More than Just a Threat to the Peace Process: The Beginning of a Full-Fledged Crisis?

Khin Zaw Win discusses the recent offensive by the “Northern alliance” and its implications.

The fresh outbreak of fighting that started on the 20th of November in Myanmar’s northern Shan State caught many people by surprise. Even in a country inured to decades of armed conflict, the coordinated attack by four ethnic armed organizations (EAOs) – the Kachin Independence Organization (KIO), Ta’ang National Liberation Army (TNLA), Myanmar National Democratic Alliance Army (MNDAA) and Arakan Army (AA), comprising the “Northern alliance” was significant in its boldness and intensity. The main artery to China and civilian targets has been hit, resulting in casualties. The scale of the fighting and its coordination shows that the offensive had been carefully planned. But by whom and with what objectives? One plausible answer is that the United Wa State Army (UWSA) wanted to draw the central military away from the ‘front’ adjoining its own Wa Autonomous Region – a de facto statelet for all practical purposes. There had been a tense standoff a month ago farther south in Shan State, over the UWSA’s moves against Mong La, another EAO-controlled enclave. The Wa are among the ethnicities calling for a state of their own. This is going to be a thorny issue now that the door to federalism has opened. Control over territory and getting more territory is now high on many ethnic agendas.

Another reason could be that the “Northern alliance” has either not signed or has been actively excluded from the Nationwide Ceasefire Agreement (NCA). Recently, the State Counsellor, Aung San Suu Kyi, reiterated the call for groups to sign the NCA before proceeding with the next round of peace talks (the next ‘21st Century Panglong Peace conference’) scheduled for February 2017. The current offensive could be the northern alliance forcing the issue, attempting to by-pass the NCA and going straight to political dialogue.

Part of the rationale behind all these agendas is the realization that the eight month-old NLD government does not proffer anything new, besides being weak and ineffectual. This reinforces the inclination amongst some EAOs to wrest as much as they can and go their own way. One extreme instance of this has already surfaced. The KIO’s leader has publicly stated that secession might become necessary. The northern alliance’s attacks are unwarranted and public opinion is turning against it. Bringing up secession only makes things worse. It is not only negotiators and governments that have their red lines – societies have it too. (And I am not talking about only Bamar society. The Union of Burma/Myanmar has lasted for nearly 69 years and it has certainly not been a happy era. Despite all the troubles and tragedies, breaking away is not an option and never will be. If Myanmar has just one red line, this is it.)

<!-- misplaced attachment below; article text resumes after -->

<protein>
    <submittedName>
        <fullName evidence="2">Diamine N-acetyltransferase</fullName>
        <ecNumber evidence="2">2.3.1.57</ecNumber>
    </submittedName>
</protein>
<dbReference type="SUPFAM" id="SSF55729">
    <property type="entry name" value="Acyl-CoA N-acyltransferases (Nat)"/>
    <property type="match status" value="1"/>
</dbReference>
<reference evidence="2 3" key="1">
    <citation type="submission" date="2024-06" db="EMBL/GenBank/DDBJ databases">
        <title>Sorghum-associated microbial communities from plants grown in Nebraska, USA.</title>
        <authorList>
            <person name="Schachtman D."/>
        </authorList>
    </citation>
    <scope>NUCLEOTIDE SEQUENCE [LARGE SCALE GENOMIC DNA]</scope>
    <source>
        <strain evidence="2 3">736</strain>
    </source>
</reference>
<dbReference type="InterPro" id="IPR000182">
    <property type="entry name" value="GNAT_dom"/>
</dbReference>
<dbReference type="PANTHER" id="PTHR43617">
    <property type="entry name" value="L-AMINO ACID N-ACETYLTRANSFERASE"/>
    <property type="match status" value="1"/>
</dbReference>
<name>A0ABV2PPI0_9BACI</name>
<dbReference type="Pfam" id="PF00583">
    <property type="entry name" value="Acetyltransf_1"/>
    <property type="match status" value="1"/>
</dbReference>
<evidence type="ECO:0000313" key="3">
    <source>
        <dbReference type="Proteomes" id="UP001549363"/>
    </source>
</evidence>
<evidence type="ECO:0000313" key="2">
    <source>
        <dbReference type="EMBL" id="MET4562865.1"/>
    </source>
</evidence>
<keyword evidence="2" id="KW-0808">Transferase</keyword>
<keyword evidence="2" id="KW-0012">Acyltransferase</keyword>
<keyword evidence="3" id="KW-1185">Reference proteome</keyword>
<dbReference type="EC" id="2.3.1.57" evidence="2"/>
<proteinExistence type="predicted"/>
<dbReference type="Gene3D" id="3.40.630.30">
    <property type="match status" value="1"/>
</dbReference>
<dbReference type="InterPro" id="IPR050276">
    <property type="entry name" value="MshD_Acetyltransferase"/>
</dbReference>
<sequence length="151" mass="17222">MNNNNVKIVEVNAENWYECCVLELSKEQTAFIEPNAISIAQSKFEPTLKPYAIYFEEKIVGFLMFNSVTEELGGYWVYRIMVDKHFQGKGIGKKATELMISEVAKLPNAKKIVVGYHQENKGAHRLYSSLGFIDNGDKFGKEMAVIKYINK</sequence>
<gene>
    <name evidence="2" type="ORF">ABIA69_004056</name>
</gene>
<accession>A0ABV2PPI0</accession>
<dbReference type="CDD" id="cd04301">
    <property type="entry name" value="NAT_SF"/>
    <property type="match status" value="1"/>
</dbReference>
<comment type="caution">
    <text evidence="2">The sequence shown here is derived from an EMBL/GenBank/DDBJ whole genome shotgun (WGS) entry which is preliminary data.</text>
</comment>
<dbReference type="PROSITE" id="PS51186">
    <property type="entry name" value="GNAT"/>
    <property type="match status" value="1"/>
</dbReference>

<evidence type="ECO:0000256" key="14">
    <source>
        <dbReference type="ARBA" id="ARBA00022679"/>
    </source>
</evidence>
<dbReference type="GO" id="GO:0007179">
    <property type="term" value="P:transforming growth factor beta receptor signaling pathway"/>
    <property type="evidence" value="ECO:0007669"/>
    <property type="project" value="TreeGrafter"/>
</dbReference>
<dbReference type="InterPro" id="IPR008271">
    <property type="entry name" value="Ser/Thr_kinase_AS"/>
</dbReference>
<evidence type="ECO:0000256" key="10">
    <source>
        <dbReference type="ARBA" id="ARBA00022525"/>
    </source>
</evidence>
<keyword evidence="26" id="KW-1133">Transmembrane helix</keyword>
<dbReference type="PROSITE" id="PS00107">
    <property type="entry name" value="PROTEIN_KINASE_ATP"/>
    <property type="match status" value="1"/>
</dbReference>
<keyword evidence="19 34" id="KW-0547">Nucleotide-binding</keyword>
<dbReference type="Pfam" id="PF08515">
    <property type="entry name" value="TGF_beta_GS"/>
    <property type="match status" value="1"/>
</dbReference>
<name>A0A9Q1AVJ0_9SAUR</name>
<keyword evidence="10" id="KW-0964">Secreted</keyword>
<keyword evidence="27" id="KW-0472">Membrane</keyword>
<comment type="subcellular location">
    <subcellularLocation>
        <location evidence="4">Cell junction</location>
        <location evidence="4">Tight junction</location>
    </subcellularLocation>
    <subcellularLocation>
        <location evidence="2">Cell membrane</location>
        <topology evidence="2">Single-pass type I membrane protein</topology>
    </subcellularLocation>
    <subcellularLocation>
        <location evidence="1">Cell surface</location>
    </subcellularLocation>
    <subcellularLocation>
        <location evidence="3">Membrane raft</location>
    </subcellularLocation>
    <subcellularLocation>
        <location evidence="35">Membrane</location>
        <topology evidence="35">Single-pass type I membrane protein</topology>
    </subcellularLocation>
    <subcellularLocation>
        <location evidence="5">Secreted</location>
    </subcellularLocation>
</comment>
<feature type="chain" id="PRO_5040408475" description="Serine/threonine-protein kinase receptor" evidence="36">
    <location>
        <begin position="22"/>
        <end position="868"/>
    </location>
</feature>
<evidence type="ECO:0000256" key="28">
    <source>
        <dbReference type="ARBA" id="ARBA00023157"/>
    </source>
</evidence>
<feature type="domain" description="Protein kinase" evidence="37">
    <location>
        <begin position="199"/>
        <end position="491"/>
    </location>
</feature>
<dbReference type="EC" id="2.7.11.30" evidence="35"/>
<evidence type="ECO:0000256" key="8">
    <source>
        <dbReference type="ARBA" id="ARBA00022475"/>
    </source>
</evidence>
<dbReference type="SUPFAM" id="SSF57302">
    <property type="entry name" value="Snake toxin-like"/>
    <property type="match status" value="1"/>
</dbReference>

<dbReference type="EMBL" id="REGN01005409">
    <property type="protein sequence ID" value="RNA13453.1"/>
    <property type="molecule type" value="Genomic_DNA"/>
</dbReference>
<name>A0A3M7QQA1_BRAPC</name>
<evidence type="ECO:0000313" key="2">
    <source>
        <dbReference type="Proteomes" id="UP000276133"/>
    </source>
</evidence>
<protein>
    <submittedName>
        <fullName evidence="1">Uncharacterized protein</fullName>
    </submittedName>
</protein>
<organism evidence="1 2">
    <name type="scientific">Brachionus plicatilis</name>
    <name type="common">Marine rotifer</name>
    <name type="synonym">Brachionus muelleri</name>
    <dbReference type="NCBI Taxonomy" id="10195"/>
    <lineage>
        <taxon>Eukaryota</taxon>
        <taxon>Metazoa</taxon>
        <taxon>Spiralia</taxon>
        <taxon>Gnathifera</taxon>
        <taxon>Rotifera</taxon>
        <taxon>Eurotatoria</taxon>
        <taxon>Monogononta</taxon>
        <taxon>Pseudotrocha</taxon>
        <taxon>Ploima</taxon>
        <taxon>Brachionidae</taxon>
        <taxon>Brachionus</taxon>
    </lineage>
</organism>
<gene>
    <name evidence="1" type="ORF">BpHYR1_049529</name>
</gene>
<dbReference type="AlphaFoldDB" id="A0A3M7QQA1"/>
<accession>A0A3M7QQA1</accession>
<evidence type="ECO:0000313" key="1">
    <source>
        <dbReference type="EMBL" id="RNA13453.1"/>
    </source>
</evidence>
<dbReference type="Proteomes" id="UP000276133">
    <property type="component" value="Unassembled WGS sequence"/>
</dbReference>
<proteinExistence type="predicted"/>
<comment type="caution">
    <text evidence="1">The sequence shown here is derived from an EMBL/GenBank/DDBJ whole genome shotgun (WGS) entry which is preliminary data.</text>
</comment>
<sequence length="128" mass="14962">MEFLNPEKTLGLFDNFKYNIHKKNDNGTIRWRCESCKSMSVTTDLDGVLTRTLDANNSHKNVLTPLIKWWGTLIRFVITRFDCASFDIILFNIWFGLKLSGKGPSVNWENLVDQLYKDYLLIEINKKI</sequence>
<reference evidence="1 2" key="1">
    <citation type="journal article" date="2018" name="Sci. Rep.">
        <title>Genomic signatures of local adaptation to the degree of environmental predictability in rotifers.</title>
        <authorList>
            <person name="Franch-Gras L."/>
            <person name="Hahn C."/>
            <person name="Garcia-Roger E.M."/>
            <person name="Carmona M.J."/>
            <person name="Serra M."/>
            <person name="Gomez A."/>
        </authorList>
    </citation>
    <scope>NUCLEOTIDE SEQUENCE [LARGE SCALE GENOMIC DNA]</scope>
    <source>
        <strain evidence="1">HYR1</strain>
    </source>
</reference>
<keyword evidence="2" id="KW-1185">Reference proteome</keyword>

The people of Myanmar are short on memories, and need unbiased reminding. One does not have to go back too far in modern history. The 1947 Panglong Agreement – from which the Union of Burma emerged – was marked by expediency and compromise. The article on secession that was incorporated into the 1947 Constitution was perhaps the outstanding example of this, which some observers have even called mischievous. However, it is a mistake to assume that in the federal conferences of 1960-61, there had been an outright threat of the Shan state seceding from the Union. Nonetheless General Ne Win used it as a pretext to mount a military coup and abolish the Constitution, setting in train the tragic consequences which are felt to this day.

There are similarities with the present-day situation but also major differences. The constitutionally-elected prime minister at that time, U Nu, was seen as soft on the ethnic nationality and federal issues, and Ne Win dispensed with him as well. U Nu could conceivably have accepted a form of federalism but it is incredulous to imagine him giving assent to secession. It might be added here that he was on easy terms with many ethnic nationality leaders of that time, far more than Aung San Suu Kyi is with her corresponding contemporaries today.